Tag Archives: Oil

Venezuela: Let’s Cut to the Chase, by Pepe Escobar

Venezuela has become a key battlefield in the global battle for energy dominance. From Pepe Escobar at strategic-culture.org:

Cold War 2.0 has hit South America with a bang – pitting the US and expected minions against the four key pillars of in-progress Eurasia integration: Russia, China, Iran and Turkey.

It’s the oil, stupid. But there’s way more than meets the (oily) eye.

Caracas has committed the ultimate cardinal sin in the eyes of Exceptionalistan; oil trading bypassing the US dollar or US-controlled exchanges.

Remember Iraq. Remember Libya. Yet Iran is also doing it. Turkey is doing it. Russia is – partially – on the way. And China will eventually trade all its energy in petroyuan.

With Venezuela adopting the petro crypto-currency and the sovereign bolivar, already last year the Trump administration had sanctioned Caracas off the international financial system.

No wonder Caracas is supported by China, Russia and Iran. They are the real hardcore troika – not psycho-killer John Bolton’s cartoonish “troika of tyranny” – fighting against the Trump administration’s energy dominance strategy, which consists essentially in aiming at the total lock down of oil trading in petrodollars, forever.

Venezuela is a key cog in the machine. Psycho killer Bolton admitted it on the record; “It will make a big difference to the United States economically if we could have American oil companies invest in and produce the oil capabilities in Venezuela.” It’s not a matter of just letting ExxonMobil take over Venezuela’s massive oil reserves – the largest on the planet. The key is to monopolize their exploitation in US dollars, benefitting a few Big Oil billionaires.

Once again, the curse of natural resources is in play. Venezuela must not be allowed to profit from its wealth on its own terms; thus, Exceptionalistan has ruled that the Venezuelan state must be shattered.

In the end, this is all about economic war. Cue to the US Treasury Department imposing new sanctions on PDVSA that amount to a de facto oil embargo against Venezuela.

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Energy Dominance Isn’t Just a Trump Obsession, by Tom Luongo

The world jockeys for oil. From Tom Luongo at tomluongo.me:

Energy Dominance should be the catchphrase of the day. It’s on the minds of every political figure, and the focus of every economy.

This is especially true of those vulnerable to a change in the status quo, namely Saudi Arabia.

While some continue to believe the gyrations of the oil market over the past few months are evidence of our running up against the limit of the petroleum based global economy, I disagree.

The world is awash in decades of easily-extracted oil and gas. The supply of it has been kept off the market due to its centrality in the grand game of geopolitics. But, it has nothing to do with the amount of oil and gas out there.

Peak oil has become a religion among its adherents. Decrying the U.S. shale boom, rightly, for its profligacy has more to do with it being a consequence of disastrous central bank inflation rather than some grand plan of the ‘cabal’ because we passed peak EROEI some time ago.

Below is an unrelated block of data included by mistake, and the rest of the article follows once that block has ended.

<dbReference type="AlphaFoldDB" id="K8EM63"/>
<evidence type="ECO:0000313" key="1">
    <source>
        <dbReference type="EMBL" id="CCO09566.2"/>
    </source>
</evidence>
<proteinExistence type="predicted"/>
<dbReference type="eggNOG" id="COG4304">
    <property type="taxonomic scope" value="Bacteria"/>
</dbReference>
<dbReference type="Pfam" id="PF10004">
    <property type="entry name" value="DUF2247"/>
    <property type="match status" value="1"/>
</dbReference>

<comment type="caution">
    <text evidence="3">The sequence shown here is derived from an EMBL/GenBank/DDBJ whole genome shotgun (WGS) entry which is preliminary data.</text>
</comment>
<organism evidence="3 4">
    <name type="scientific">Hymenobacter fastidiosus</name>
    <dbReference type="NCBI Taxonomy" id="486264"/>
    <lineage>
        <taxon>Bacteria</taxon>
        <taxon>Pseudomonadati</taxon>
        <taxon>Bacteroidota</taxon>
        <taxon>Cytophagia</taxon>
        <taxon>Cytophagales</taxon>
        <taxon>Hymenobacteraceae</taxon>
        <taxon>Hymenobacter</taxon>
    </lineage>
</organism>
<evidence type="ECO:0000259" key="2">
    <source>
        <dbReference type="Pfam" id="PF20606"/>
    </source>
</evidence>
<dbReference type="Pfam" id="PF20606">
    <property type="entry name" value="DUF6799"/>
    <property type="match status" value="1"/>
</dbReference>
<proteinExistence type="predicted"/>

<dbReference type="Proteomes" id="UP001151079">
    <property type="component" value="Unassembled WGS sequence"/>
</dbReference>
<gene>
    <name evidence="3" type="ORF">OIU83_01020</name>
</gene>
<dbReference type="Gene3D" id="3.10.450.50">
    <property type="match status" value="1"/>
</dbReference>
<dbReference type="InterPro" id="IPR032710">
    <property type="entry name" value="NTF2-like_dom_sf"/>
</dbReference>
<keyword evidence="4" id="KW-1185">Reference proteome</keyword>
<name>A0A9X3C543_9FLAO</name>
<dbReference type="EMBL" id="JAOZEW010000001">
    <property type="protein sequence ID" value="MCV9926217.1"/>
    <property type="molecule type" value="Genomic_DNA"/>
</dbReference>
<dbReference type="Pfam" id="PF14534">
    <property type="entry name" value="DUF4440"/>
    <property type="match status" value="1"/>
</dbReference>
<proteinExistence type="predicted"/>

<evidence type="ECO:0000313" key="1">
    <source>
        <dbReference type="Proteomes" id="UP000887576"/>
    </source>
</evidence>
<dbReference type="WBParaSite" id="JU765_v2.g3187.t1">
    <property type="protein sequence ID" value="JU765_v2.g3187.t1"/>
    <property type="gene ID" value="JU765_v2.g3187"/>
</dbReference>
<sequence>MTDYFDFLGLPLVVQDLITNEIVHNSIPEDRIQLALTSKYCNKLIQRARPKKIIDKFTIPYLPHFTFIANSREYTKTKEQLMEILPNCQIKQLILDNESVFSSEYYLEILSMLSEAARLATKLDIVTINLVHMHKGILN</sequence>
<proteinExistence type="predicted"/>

When you drop interest rates to zero and flood the world with liquidity that can only find a home in equity markets, the natural result is malinvestment into unsustainable business practices.

The first wave of the shale boom in the U.S. occurred during this period and created the dynamic we have today. It’s groundwork was laid when oil prices spiked during Greenspan’s post-9/11 reflation and the Iraq War took a lot of marginal supply off the table.

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Venezuela’s collapse is a window into how the Oil Age will unravel, by Nafeez Ahmed

A comprehensive examination of Venezuela’s oil industry, mostly free of political dogma. From Nafeez Ahmed at medium.com:

For some, the crisis in Venezuela is all about the endemic corruption of Nicolás Maduro, continuing the broken legacy of Chavez’s ideological experiment in socialism under the mounting insidious influence of Putin. For others, it’s all about the ongoing counter-democratic meddling of the United States, which has for years wanted to bring Venezuela — with its huge oil reserves — back into the orbit of American power, and is now interfering again to undermine a democratically elected leader in Latin America.

Neither side truly understands the real driving force behind the collapse of Venezuela: we have moved into the twilight of the Age of Oil.

So how does a country like Venezuela with the largest reserves of crude oil in the world end up incapable of developing them? While various elements of socialism, corruption and neoliberal capitalism are all implicated in various ways, what no one’s talking about — especially the global oil industry — is that over the last decade, we’ve shifted into a new era. The world has moved from largely extracting cheap, easy crude, to becoming increasingly dependent on unconventional forms of oil and gas that are much more difficult and expensive to produce.

Oil isn’t running out, in fact, it’s everywhere — we’ve more than enough to fry the planet. But as the easy, cheap stuff has plateaued, production costs have soared. And as a consequence the most expensive oil to produce has become increasingly unprofitable.

In a country like Venezuela, emerging from a history of US interference, plagued by internal economic mismanagement, combined with external intensifying pressure from US sanctions, this decline in profitability became fatal.

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Trump Betrays MAGA Over Venezuela, by Tom Luongo

It looks like the US government-backed coup in Venezuela is coming a cropper and the US won’t get its hands on Venezuela’s oil this go around. That doesn’t mean it won’t keep trying. From Tom Luongo at tomluongo.me: